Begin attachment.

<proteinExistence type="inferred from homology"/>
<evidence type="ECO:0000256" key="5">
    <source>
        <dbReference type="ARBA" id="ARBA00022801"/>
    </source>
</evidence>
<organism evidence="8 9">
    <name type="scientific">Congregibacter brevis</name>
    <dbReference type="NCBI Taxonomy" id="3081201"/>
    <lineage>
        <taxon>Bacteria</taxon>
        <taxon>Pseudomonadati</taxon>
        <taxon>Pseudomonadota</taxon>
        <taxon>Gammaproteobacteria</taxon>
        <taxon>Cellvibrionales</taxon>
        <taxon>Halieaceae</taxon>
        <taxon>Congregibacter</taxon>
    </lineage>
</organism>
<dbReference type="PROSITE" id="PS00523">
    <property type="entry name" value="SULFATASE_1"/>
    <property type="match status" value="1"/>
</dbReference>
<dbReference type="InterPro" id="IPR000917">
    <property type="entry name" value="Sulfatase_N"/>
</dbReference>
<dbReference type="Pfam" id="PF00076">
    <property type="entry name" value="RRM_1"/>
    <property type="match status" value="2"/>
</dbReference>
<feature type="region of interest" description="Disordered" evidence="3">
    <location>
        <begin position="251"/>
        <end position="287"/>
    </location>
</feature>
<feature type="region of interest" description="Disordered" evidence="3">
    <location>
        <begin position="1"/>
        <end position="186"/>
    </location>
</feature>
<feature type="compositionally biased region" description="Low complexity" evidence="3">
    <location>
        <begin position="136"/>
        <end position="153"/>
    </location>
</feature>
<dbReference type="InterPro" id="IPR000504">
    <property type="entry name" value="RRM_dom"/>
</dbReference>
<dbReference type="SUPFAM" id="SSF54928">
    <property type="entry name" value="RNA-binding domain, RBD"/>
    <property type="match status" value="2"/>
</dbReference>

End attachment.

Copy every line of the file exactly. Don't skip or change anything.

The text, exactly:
<proteinExistence type="inferred from homology"/>
<evidence type="ECO:0000256" key="5">
    <source>
        <dbReference type="ARBA" id="ARBA00022801"/>
    </source>
</evidence>
<organism evidence="8 9">
    <name type="scientific">Congregibacter brevis</name>
    <dbReference type="NCBI Taxonomy" id="3081201"/>
    <lineage>
        <taxon>Bacteria</taxon>
        <taxon>Pseudomonadati</taxon>
        <taxon>Pseudomonadota</taxon>
        <taxon>Gammaproteobacteria</taxon>
        <taxon>Cellvibrionales</taxon>
        <taxon>Halieaceae</taxon>
        <taxon>Congregibacter</taxon>
    </lineage>
</organism>
<dbReference type="PROSITE" id="PS00523">
    <property type="entry name" value="SULFATASE_1"/>
    <property type="match status" value="1"/>
</dbReference>
<dbReference type="InterPro" id="IPR000917">
    <property type="entry name" value="Sulfatase_N"/>
</dbReference>
<dbReference type="Pfam" id="PF00076">
    <property type="entry name" value="RRM_1"/>
    <property type="match status" value="2"/>
</dbReference>
<feature type="region of interest" description="Disordered" evidence="3">
    <location>
        <begin position="251"/>
        <end position="287"/>
    </location>
</feature>
<feature type="region of interest" description="Disordered" evidence="3">
    <location>
        <begin position="1"/>
        <end position="186"/>
    </location>
</feature>
<feature type="compositionally biased region" description="Low complexity" evidence="3">
    <location>
        <begin position="136"/>
        <end position="153"/>
    </location>
</feature>
<dbReference type="InterPro" id="IPR000504">
    <property type="entry name" value="RRM_dom"/>
</dbReference>
<dbReference type="SUPFAM" id="SSF54928">
    <property type="entry name" value="RNA-binding domain, RBD"/>
    <property type="match status" value="2"/>
</dbReference>